"I am glad that taking part in a trial might help others on their own cancer journey.”
A trial looking at mitotane for adrenal gland cancer (ADIUVO)
Please note - this trial is no longer recruiting patients. We hope to add results when they are available.
This trial is looking at how well the chemotherapy drug mitotane (pronounced my-toe-tain) works for people with adrenal gland cancer. It is for people who have had surgery to remove their cancer and there is a small chance that the cancer could come back. This trial is supported by Cancer Research UK.
More about this trial
Doctors treat adrenal gland cancer with surgery to remove the adrenal gland. A doctor called a
If there is a high chance that your cancer may come back, you will have mitotane chemotherapy. But if the chances are small or very small, then doctors don’t know if it is better for you to start mitotane or to be monitored closely. The researchers want to find out which might be best for people in this situation.
In this trial, half the people will have mitotane after surgery to remove their cancer and half will be closely monitored.
The aims of this trial are to compare these 2 groups to find out
- How long people live without a sign of their cancer coming back
- How long people live overall
- How treatment or monitoring affect
quality of life
- More about the side effects of mitotane
Who can enter
You may be able to join this trial if all of the following apply
- You have adrenal gland cancer that has been completely removed with surgery
- There is a small or very small chance of your cancer coming back (your doctor can tell you this)
- You have had a scan in the past 4 weeks that shows no signs of cancer
- You have satisfactory blood test results
- You are well enough to be up and about for at least half the day (performance status 0, 1 or 2)
- You are at least 18 years old
For women, if there is any chance that you could become pregnant, you must be willing to use reliable contraception during treatment and for a period of time afterwards. Your doctor will talk to you about how long this may be.
You cannot join this trial if any of these apply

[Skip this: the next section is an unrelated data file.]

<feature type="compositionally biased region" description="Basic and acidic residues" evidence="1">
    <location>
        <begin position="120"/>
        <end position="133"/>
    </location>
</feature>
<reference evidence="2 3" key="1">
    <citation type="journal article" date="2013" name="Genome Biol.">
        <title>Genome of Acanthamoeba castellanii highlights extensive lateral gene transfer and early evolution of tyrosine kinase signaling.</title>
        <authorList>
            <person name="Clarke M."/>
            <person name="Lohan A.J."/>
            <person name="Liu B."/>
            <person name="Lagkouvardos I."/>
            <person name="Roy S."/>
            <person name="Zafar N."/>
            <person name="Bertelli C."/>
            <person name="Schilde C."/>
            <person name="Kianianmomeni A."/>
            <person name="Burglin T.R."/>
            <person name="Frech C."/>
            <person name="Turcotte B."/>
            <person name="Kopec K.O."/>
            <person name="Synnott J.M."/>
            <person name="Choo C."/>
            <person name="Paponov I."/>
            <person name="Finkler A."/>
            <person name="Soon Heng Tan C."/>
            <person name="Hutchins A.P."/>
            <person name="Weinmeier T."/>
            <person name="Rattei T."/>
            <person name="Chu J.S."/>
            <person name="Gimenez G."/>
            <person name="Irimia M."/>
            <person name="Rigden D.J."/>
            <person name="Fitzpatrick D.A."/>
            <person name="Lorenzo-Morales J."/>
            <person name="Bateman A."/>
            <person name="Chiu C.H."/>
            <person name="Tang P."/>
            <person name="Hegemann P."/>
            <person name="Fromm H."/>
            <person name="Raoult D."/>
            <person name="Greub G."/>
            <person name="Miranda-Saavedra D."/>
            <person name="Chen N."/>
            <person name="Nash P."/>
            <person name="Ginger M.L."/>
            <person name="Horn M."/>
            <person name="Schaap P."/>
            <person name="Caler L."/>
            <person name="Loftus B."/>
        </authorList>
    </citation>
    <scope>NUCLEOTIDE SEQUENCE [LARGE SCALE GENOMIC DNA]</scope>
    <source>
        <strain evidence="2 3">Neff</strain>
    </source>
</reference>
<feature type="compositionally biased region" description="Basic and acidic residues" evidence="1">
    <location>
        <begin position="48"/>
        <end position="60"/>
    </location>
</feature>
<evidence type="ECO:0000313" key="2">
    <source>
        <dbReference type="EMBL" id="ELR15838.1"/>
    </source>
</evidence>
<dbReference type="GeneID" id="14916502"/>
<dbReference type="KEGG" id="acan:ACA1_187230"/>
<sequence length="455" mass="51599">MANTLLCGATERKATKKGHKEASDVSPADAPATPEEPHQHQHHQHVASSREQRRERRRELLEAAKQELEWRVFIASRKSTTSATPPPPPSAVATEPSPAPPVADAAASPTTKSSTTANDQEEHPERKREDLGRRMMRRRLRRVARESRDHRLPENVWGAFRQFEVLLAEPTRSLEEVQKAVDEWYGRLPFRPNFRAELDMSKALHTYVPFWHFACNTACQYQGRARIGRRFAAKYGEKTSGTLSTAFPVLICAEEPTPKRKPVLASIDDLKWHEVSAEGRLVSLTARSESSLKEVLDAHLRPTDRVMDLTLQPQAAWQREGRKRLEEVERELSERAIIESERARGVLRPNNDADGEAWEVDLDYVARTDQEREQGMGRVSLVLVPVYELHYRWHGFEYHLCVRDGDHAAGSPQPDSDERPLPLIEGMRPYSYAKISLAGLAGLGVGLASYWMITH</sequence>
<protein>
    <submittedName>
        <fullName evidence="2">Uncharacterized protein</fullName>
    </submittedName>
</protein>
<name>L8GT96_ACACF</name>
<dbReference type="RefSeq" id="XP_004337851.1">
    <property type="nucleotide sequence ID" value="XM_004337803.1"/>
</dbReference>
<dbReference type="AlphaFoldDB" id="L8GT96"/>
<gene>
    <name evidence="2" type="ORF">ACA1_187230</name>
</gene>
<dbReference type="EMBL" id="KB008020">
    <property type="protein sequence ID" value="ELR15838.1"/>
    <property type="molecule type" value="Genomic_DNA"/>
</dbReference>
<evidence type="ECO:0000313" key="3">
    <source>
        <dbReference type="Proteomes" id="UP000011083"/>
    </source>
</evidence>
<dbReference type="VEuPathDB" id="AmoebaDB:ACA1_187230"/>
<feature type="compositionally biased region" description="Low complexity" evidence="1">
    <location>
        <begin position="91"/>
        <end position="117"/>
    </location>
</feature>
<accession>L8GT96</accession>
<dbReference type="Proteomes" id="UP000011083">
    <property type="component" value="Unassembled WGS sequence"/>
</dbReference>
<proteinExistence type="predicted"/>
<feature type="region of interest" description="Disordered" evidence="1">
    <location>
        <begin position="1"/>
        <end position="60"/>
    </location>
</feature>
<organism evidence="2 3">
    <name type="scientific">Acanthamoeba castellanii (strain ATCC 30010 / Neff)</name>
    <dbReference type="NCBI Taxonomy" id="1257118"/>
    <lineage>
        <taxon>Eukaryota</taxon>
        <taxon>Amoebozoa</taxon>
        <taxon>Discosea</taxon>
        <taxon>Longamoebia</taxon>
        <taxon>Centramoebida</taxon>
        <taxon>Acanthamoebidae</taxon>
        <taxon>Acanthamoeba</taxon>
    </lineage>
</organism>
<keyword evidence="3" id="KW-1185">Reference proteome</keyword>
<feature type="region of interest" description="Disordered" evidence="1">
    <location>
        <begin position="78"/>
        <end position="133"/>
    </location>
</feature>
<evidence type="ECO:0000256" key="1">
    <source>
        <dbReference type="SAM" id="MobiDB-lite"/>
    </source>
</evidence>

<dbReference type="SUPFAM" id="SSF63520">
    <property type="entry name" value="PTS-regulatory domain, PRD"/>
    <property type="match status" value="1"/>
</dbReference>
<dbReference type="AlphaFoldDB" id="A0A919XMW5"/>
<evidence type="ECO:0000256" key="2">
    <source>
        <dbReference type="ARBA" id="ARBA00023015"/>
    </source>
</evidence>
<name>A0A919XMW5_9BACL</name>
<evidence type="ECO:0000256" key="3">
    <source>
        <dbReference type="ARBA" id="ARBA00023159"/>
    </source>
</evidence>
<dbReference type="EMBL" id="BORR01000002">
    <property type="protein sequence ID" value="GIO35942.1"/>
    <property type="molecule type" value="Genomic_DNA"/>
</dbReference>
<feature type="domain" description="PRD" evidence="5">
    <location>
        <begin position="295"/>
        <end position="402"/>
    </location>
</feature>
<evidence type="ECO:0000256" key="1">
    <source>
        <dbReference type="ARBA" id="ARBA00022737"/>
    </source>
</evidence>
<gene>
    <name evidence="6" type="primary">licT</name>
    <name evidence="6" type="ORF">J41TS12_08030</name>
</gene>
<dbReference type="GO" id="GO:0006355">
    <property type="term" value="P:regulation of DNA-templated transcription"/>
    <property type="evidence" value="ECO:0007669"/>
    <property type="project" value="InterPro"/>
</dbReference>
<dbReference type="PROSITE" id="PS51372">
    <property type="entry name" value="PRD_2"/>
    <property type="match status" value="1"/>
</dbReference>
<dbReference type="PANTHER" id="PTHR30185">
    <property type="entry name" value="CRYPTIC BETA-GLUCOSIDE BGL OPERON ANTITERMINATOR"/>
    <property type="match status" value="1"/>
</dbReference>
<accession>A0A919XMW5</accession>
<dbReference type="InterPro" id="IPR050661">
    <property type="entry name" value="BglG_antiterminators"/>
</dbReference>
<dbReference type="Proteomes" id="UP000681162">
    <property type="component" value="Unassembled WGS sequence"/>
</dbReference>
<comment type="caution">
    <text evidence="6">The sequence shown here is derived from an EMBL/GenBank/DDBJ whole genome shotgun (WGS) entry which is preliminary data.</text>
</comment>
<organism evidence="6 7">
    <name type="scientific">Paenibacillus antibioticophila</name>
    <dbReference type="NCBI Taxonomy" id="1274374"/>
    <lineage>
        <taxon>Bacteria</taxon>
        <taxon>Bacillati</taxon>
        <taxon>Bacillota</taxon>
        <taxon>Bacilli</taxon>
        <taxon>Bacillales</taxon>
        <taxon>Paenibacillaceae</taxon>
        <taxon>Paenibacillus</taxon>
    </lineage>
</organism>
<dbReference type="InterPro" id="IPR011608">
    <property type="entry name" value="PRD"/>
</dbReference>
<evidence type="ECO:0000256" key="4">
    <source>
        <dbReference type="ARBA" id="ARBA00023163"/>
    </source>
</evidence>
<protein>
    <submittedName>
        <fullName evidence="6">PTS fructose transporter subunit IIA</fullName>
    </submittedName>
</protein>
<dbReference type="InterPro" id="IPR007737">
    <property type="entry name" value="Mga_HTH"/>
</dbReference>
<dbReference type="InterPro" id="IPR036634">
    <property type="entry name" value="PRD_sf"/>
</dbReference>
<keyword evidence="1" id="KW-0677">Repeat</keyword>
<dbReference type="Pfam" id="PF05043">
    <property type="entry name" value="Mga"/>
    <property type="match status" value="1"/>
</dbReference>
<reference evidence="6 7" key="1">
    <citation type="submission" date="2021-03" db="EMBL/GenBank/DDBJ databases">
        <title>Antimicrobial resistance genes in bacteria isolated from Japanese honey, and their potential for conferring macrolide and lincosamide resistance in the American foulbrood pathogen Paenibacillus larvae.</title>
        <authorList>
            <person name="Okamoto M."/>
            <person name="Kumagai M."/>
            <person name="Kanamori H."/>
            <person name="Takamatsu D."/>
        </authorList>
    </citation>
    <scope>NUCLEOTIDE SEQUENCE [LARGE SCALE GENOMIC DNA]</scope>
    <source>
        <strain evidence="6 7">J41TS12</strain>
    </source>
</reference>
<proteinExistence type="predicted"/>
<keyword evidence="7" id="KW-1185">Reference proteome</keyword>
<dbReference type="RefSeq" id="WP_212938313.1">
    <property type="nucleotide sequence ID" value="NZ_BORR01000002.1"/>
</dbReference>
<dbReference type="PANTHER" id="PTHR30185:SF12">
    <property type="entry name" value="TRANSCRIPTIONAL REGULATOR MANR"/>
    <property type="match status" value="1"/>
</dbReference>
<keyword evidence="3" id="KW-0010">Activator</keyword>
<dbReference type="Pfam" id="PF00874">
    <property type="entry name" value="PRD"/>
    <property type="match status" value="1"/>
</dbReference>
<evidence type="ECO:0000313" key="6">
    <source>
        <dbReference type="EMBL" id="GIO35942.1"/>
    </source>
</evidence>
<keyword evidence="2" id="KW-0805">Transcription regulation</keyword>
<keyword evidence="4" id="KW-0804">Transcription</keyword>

- Your surgery was more than 3 months before you are put into your treatment group in this trial
- You have had surgery again because your cancer came back
- You have had radiotherapy for adrenal gland cancer
- You have had chemotherapy for your cancer
- You have had any other cancer apart from carcinoma in situ of the cervix or non melanoma skin cancer that was successfully treated or any other cancer that was successfully treated and there has been no sign of it for the past 3 years
- You are pregnant or breastfeeding
This is an international phase 3 trial. The researchers need 200 people to join the trial.
It is a randomised trial. The people taking part are put into treatment groups by a computer. Neither you nor your doctor will be able to decide which group you are in.
- People in group 1 have mitotane
- People in group 2 are closely monitored
Mitotane is a tablet. You take it 3 times a day. You take the tablets with a glass of water during or at the end of your meal. Your meal needs to include a fat rich food, such as milk, chocolate or oil. Your doctor will tell you how many tablets you need to take.
You continue taking mitotane for 2 years as long as it is helping you and the side effects aren’t too bad.
While taking mitotane you also need to take
There are some foods you must not eat or drink and certain drugs you must not take when having mitotane. Your doctor will talk to you about this.
The trial team will ask you to fill out a questionnaire before you start treatment, every 3 months during treatment and then every 6 months for 3 years after you finish treatment. The questionnaire will ask about side effects and how you’ve been feeling. This is called a quality of life study.
If you agree to take part in this study, the researchers will ask for blood samples and urine samples. You must agree to these if you want to take part in the trial. They will also ask for samples of spit (saliva). These are optional you don’t have to give them if you don’t want to. They will use these samples to find out more about adrenal gland cancer.
You see the doctor to have some tests before taking part in this trial. These tests include
During treatment you see the doctor every 3 months for the same tests apart from the heart trace.
After treatment you see the doctor every 6 months until it is 5 years since you joined the trial. You then see the doctor once a year. You have the same tests at each visit, apart from the heart trace.
The most common side effects of mitotane are
- Loss of appetite
- Feeling or being sick
- Numbness or tingling in fingers or toes (pins and needles)
- Difficulty with coordination and movement
- Confusion and difficulty thinking
- Dizziness and loss of balance
- Sore mouth
- A drop in blood cells causing an increased risk of infection, bruising and bleeding
- Tiredness and feeling sleepy
- Muscle weakness
- Breast tenderness and swelling in men
- Rise of cholesterol in your blood
- Stomach pain
- Minor changes to the way your liver works
Your doctor will talk to you about the possible side effects before you take part in the trial.
We have information on mitotane.
How to join a clinical trial
Professor Wiebke Arlt
Cancer Research UK
ENSAT (European Network for the Study of Adrenal Tumours)
Experimental Cancer Medicine Centre (ECMC)
NIHR Clinical Research Network: Cancer
University of Birmingham
This is Cancer Research UK trial number CRUK/12/018.